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News Release

Media Contact:

Christina Chavira
Communications Specialist
530.332.5589 office; 530.588.4411 cell
christina.chavira@enloe.org

Rotary gives Enloe Shaken Baby Syndrome simulation doll
for education

CHICO, Calif., Jan. 19, 2012 – The Rotary Club of Chico last week presented the Enloe Mother & Baby Education Center with RealCare Shaken Baby, a simulation doll from Reality Works that can enhance parenting education to prevent Shaken Baby Syndrome.

 

 

 

 

 

 

 

 

 

 

 

Back row from left:  Brian Martin of Sunrise Rotary Club and New Beginnings Educational Programs, and Richard Bame and Phil Rowberg of Rotary Club of Chico
Front row, from left: Jolene Francis, Enloe’s Director of Advancement; Melanie Bassett, Rotary Club of Chico President, Heidi Cantrell, Enloe Perinatal Outreach Coordinator, Cathy McLendon, Enloe Lactation Consultant

Shaken Baby Syndrome is the collection of signs and symptoms resulting from the violent shaking of an infant or small child, often as a result of frustration or anger in response to constant crying or irritability.  Serious injuries associated with shaken baby syndrome may include blindness or eye injuries, brain damage, damage to the spinal cord and delay in normal development and even death.

Several members of the local Rotary Clubs became aware of the need for education around shaken baby syndrome at a special workshop, where the simulator was demonstrated, said Rotary Club of Chico Member Richard Bame. The Rotary’s District Governor, David Dacus, sponsored an initiative this year to provide simulator dolls to communities through the local Rotary clubs in Northern California. In Chico, the Rotary Club of Chico and the Chico Sunrise Rotary Club each purchased a simulator doll. The Sunrise Club donated its doll for use by other local community agencies that provide services to mothers and families, an effort coordinated by Brian Martin, Executive Director of New Beginnings Educational Programs, Inc.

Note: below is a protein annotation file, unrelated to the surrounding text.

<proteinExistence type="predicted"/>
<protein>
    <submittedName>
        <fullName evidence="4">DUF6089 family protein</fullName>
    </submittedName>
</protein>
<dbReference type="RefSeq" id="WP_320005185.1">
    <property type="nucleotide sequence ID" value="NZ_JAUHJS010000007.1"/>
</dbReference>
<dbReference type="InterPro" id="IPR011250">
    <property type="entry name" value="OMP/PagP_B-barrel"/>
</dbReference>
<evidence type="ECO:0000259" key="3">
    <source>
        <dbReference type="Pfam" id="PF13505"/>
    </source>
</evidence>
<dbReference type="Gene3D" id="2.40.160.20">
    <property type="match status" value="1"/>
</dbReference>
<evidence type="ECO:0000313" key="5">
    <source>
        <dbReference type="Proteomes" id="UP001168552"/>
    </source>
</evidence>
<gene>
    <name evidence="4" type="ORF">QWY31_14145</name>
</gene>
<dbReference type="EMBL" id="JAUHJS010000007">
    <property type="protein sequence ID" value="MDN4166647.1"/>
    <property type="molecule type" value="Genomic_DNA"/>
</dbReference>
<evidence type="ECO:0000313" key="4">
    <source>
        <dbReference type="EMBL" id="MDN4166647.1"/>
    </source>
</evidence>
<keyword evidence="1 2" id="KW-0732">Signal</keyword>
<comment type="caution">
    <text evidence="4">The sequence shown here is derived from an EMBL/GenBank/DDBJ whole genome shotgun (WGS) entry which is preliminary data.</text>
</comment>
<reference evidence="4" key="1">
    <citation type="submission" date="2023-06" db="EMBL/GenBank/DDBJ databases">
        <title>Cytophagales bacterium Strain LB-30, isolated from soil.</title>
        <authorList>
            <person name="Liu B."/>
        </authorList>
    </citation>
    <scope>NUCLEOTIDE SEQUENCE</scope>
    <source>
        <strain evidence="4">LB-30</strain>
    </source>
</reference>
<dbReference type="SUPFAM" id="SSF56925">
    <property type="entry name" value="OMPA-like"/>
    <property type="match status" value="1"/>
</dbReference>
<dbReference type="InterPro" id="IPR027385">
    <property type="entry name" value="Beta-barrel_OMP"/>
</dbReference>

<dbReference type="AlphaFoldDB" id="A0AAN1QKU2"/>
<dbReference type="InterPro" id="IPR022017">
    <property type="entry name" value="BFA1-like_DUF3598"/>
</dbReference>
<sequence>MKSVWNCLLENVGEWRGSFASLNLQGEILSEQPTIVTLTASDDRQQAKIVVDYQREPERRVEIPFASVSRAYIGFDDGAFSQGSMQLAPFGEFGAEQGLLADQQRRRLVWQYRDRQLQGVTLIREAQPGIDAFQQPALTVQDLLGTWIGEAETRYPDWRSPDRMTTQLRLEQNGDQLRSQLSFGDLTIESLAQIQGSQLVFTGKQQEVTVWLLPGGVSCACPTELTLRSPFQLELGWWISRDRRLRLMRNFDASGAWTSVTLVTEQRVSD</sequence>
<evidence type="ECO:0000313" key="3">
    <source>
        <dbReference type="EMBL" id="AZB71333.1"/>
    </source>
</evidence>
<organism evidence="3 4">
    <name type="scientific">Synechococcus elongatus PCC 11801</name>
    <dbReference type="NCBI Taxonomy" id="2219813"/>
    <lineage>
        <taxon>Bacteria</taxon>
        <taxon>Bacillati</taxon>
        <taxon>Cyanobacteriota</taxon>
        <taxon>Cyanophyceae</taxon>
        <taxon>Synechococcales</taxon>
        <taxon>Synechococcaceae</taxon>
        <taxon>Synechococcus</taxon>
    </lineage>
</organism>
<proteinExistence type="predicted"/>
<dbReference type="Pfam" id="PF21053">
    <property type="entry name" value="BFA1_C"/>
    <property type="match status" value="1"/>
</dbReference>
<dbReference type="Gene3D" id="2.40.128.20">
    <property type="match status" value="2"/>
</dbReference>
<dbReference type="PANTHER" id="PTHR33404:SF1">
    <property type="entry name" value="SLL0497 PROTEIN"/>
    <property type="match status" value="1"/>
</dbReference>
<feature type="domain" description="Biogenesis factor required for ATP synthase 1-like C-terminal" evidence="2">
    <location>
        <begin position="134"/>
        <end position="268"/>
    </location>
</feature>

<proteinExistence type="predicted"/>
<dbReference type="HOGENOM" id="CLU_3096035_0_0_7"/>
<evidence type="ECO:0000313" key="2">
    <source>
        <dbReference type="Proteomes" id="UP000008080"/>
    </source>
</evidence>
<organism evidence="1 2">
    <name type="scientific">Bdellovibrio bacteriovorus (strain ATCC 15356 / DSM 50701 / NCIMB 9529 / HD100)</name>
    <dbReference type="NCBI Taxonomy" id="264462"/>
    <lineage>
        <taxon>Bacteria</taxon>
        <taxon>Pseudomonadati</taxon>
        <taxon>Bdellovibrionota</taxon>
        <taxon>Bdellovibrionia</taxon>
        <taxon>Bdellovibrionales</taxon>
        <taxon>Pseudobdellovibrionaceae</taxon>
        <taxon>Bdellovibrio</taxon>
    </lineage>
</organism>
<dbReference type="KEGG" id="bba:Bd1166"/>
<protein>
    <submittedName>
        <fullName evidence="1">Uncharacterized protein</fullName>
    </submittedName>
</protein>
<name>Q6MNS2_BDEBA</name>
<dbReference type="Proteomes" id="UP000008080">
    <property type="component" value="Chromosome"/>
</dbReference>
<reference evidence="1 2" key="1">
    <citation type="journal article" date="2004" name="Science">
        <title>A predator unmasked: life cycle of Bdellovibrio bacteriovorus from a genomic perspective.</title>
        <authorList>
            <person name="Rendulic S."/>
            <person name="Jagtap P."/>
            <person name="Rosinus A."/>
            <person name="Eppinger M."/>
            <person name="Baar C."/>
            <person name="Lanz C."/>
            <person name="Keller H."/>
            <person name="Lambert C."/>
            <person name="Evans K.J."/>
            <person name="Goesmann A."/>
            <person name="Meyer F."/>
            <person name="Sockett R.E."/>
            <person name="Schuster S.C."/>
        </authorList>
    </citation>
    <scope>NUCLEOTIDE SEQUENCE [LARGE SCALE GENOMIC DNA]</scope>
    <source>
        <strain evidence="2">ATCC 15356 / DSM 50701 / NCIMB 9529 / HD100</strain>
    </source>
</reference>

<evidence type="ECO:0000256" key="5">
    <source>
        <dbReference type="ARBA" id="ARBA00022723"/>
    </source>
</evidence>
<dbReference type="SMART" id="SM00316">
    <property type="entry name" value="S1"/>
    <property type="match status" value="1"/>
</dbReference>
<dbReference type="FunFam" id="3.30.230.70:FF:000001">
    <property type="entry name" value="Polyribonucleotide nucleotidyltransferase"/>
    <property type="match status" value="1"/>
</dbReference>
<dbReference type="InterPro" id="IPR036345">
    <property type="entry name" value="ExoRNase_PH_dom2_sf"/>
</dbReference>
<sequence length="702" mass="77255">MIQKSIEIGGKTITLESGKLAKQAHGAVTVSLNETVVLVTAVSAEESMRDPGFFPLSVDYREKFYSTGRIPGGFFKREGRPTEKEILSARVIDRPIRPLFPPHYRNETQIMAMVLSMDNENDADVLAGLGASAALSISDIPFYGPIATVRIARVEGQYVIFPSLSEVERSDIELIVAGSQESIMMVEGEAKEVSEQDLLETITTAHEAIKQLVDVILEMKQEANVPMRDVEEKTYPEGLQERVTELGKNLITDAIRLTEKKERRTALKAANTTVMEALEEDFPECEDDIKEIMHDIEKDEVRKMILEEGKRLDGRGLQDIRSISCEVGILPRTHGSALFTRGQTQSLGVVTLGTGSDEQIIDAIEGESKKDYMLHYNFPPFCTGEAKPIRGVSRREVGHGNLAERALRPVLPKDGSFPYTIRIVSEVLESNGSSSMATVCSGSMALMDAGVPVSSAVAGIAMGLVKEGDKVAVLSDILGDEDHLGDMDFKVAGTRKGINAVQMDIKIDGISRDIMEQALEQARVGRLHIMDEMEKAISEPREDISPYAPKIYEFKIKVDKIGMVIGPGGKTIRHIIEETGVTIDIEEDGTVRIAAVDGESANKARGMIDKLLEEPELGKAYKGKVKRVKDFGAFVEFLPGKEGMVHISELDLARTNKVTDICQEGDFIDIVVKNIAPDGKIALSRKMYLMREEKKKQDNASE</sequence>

The RealCare Shaken Baby cries inconsolably, like real infants sometimes do. When the doll is shaken, a device inside its head measures the force on the “brain.” The simulator’s cries then stop abruptly and LED lights show damage to specific areas of the brain in real time.

“This is a wonderful tool that we can integrate into our education program for new and future parents as well as babysitters and others who care for babies,” said Heidi Cantrell, RN, Perinatal Outreach Coordinator for the Enloe Mother & Baby Education Center. “In our classes, one of the topics we discuss is coping with the emotions that may arise when babies cry for hours a day. We also teach techniques for soothing a crying baby. This gift will enable parents and other caregivers to feel how little shaking it takes to greatly injure a baby, whether that’s done in anger or from overly vigorous handling or playing.”  

The California Department of Social Services estimates that 1,200 to 1,400 babies or children are shaken each year and receive treatment. Of these, 25 to 30 percent die from their injuries, and the others suffer lifelong complications. It is suspected that many more are affected but do not receive treatment. A baby that has been shaken should be brought to the pediatrician or an emergency room immediately.

Enloe’s Mother & Baby Education Center offers classes to help families prepare for their new baby. Classes focus on healthy families and are available before and after the birth. Infant and Pediatric CPR and Babysitting classes are also offered. Details are online. Links to websites with information about Shaken Baby Syndrome can be found at www.enloe.org/links.

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Enloe Medical Center is a local, nonprofit health care organization. For more information, please call 530/332-7300 or visit us online at http://www.enloe.org.   Enloe Medical Center is located at 1531 Esplanade Chico, Calif.  95926.

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